When it comes to developing new pharmaceuticals and assessing biological, chemical or physical risks, 3D fabric models cultivated in the laboratory are becoming increasingly important as compared to the much less realistic 2D cell layers that have mostly been used up until now. In addition to biological fabric models, whose development is already well advanced, there is a demand for measurement and analysis methods to be able to measure the reaction of the cells to external stimuli as far as possible. Up to now it has generally been necessary to dismantle the fabric in order to access the cells embedded deep within it.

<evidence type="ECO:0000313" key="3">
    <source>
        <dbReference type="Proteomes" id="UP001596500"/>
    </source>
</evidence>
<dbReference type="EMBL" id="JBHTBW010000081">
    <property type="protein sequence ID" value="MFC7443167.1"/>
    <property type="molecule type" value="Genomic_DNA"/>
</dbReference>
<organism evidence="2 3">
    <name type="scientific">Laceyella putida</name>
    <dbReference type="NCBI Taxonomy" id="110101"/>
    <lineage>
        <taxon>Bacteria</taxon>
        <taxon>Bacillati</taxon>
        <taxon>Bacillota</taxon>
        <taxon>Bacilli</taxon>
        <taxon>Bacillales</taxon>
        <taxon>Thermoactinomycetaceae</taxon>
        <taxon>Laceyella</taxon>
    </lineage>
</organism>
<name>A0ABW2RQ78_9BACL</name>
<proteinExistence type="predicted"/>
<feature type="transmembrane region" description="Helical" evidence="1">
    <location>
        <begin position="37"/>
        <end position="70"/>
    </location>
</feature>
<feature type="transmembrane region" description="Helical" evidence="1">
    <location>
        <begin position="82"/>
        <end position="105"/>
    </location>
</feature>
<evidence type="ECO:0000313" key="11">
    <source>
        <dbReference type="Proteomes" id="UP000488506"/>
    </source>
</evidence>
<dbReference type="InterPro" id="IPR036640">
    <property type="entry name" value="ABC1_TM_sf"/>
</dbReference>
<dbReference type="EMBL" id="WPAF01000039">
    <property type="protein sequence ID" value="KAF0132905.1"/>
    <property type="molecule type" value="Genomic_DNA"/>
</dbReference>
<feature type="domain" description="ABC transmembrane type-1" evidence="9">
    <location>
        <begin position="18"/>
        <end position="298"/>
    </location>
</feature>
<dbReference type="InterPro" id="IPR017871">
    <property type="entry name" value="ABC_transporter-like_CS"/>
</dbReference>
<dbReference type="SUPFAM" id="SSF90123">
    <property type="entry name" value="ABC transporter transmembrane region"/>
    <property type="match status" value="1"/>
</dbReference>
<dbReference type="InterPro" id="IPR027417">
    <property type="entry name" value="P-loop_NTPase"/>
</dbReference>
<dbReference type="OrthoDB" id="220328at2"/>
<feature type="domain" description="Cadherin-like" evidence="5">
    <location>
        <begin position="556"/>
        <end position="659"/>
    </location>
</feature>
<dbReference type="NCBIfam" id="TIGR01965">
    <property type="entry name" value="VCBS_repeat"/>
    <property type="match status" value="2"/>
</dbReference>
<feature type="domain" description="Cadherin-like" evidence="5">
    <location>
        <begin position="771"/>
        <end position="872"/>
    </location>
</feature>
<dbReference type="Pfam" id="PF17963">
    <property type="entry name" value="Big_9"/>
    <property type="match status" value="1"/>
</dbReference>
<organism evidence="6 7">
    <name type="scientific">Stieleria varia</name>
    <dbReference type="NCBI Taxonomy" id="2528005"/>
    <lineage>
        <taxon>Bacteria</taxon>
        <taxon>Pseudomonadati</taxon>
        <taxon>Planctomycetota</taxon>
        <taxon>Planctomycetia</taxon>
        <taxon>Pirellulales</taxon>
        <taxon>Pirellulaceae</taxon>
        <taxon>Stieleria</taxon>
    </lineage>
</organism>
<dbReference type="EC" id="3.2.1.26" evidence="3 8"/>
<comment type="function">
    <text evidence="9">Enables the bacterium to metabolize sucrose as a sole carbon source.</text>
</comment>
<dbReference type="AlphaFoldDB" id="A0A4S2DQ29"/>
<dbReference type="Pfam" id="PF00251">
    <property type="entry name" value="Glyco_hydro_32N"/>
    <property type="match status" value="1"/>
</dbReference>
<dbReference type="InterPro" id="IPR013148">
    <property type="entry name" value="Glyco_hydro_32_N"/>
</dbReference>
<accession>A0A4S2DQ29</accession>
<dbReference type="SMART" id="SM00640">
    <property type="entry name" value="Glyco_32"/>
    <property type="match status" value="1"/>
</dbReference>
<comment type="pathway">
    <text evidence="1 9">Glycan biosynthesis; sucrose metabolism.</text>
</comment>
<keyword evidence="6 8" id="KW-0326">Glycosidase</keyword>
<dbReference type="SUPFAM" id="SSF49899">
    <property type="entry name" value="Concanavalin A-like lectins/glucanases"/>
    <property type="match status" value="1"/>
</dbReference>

With the project TissueSense, Fraunhofer EMFT researchers are pursuing a fundamentally new concept: instead of installing sensor functions (electrodes, nano probes) in the model fabric subsequently or dismantling them after a predefined exposure period for the purpose of analysis, the 3D fabric model is made of individual layers based on a kind of modular principle. The cultivation of the individual fabric layers is initially carried out in 2D by means of cell monolayers on thin, porous polymer carriers with integrated signal converters. The fabric layers are then assembled in layers made up of these 2D constructs. Since the polymer carriers have a porous structure, the individual cell layers come into contact with each other after assembly to form a 3D construct and are able to exchange substances. By fitting the polymer carriers with signal converters, it is possible to obtain chemical or physical information from each individual cell layer of the 3D fabric model and transfer it in real time.